If you have hearing aids, you should be capable of hearing, right? When they aren’t working properly, it can be extremely frustrating, it’s a real “You had ONE job” situation. Here’s the good news, with regular upkeep, your hearing aids should be up to the job.
Go through this list before you do anything hasty. If it’s not one of these ordinary issues, it might be time to schedule an appointment with us to ensure there isn’t a more substantial problem. For example, your hearing aids might need recalibration, or your hearing may have changed.
Potential Pitfall: Low Batteries
While hearing aid batteries have gotten dramatically smaller and lifespans are improving, the batteries still need to be replaced occasionally or recharged. So keeping up with charging your batteries is crucial. If it seems like the sound is diminishing or cutting in and out, check your battery first.
The fix: Keep ‘em Fresh
A battery tester is a worthwhile investment, particularly if you like to stock up. Batteries have a shelf life so the last batteries in the pack might not have the same voltage as the first few even if you keep them sealed. Another trick: When you unpack new batteries, wait 5 minutes before putting them in. This gives the zinc time to activate, and can possibly help the batteries last longer.
Potential Pitfall: Gross Things Like Wax And Grime
Your hearing aids will accumulate debris and dirt no matter how clean you keep your ears and if you have trouble hearing you’re probably more conscientious about earwax. If you can hear but sounds seem distorted or a bit off, dirt could be the cause.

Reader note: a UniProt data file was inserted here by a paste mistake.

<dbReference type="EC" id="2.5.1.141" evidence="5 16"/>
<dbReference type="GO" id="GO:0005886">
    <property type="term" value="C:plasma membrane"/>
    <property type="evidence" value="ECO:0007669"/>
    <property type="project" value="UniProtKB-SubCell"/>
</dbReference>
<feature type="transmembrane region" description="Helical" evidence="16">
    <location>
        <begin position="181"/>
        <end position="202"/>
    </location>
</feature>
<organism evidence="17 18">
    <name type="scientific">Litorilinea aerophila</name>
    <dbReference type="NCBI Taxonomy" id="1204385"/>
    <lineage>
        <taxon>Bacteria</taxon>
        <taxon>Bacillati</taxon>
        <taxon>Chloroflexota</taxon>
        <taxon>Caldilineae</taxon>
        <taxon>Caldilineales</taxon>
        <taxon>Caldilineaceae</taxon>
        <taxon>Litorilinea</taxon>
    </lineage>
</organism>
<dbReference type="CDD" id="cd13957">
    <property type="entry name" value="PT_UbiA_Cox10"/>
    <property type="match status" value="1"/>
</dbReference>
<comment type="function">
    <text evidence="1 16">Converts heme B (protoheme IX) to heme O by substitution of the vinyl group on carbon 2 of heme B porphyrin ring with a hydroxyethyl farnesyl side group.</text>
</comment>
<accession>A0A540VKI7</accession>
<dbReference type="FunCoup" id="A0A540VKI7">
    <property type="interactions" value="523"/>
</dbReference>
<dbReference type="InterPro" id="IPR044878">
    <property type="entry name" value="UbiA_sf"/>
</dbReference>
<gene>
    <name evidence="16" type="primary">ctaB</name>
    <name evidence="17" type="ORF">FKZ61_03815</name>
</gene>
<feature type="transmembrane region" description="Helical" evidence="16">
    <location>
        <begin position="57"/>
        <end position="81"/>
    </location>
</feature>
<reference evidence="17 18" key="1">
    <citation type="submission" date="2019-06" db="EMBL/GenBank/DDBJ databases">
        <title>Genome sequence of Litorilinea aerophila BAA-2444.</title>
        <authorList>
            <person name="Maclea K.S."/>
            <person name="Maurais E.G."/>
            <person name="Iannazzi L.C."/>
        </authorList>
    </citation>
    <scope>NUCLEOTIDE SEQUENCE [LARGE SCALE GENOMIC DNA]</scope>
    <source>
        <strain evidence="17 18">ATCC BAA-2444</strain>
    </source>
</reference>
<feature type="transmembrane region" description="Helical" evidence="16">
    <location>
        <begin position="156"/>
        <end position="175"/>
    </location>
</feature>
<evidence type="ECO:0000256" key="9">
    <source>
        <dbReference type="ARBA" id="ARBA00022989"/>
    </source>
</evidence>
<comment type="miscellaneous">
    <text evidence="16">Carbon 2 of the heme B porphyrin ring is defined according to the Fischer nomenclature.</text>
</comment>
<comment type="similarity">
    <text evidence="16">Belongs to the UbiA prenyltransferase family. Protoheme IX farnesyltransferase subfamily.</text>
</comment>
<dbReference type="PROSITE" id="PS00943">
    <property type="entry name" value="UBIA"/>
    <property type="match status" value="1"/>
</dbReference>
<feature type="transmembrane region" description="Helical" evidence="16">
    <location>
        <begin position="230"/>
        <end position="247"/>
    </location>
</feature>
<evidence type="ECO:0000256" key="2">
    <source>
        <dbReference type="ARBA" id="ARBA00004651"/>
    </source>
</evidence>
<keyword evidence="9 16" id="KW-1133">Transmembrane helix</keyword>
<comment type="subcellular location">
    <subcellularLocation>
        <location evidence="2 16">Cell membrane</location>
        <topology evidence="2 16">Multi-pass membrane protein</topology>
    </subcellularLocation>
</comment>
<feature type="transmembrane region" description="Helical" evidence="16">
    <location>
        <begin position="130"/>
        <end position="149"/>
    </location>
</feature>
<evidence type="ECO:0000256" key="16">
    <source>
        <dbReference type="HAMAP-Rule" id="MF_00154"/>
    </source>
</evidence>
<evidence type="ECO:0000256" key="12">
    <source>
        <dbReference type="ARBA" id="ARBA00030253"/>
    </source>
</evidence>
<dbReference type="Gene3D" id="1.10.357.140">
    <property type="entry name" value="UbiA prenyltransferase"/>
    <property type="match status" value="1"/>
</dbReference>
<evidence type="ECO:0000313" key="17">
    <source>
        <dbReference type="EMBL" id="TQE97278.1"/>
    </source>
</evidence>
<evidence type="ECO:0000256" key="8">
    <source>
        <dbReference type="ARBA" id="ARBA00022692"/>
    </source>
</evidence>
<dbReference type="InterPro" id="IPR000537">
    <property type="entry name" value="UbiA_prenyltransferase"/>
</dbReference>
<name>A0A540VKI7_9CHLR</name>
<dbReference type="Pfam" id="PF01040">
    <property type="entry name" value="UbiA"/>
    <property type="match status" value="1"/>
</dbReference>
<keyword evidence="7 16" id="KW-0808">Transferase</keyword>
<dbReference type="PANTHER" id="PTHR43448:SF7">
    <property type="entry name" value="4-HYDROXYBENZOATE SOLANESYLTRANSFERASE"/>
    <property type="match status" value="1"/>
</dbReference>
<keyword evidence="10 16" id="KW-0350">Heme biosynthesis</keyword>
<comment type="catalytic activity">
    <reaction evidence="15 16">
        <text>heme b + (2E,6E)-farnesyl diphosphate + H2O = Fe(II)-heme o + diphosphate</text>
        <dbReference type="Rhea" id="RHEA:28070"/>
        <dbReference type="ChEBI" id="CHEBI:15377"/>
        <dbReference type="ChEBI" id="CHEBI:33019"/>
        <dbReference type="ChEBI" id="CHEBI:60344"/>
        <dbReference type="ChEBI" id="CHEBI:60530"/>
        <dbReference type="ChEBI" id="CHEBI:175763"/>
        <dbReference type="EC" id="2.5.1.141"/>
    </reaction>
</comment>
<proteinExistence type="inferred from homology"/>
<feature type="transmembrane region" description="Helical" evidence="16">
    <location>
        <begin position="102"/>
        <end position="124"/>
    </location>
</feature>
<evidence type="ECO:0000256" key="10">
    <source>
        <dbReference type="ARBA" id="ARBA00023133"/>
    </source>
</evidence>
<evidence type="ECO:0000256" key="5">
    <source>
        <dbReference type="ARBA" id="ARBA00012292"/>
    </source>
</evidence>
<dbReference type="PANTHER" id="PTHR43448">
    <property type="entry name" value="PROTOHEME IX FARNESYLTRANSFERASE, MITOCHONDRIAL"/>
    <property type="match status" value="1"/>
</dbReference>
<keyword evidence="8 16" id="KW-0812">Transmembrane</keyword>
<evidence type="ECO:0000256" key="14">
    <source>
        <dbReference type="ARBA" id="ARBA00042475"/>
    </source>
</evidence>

The fix: Clean Them Out—And Keep Them Clean!
There are plenty of products available specifically for cleaning hearing aids, but you can DIY it with things you already have around the house. Once you’ve taken apart your hearing aids, use a soft, microfiber cloth (like you’d use to clean the screen of a computer or smartphone) to wipe down the hardware.
Simple hygiene habits will really help with keeping your hearing aids clean. Whenever you do something that involves liquid or moisture, such as cleaning your face or styling your hair, take your hearing aids out and make certain your hands aren’t wet when handling them.
Potential Pitfall: Trapped Moisture
Even a small amount of moisture can really harm your hearing aid (think working up a sweat, not snorkeling). Even humidity in the air can be a problem, clogging up the hearing aid’s air vents or causing batteries to drain faster. Depending on how much moisture’s gotten in, you could experience problems from sound distortion to static, to crackling. They might even appear to quit altogether.
The fix: Keep ‘em Dry
Keep the battery door open when you store your hearing aid overnight and any longer than that, remove the battery. Any captured moisture will be able to evaporate and air will be able to circulate with very little effort on your part.
Store hearing aids in a cool, dry spot. The bedroom is a smart spot, skip the kitchen or bathroom. Keeping them in the bathroom may seem convenient but moisture is just too much. You will most likely want to purchase a hearing aid storage box if you live in an overly humid environment. Pricier versions plug in, but less costly options use desiccants or gels (yes, like those “throw away do not eat” packets you find in the box when you purchase shoes) to absorb moisture.
If you’ve tried all of these and none of them are helping then it might be time for a consultation with us.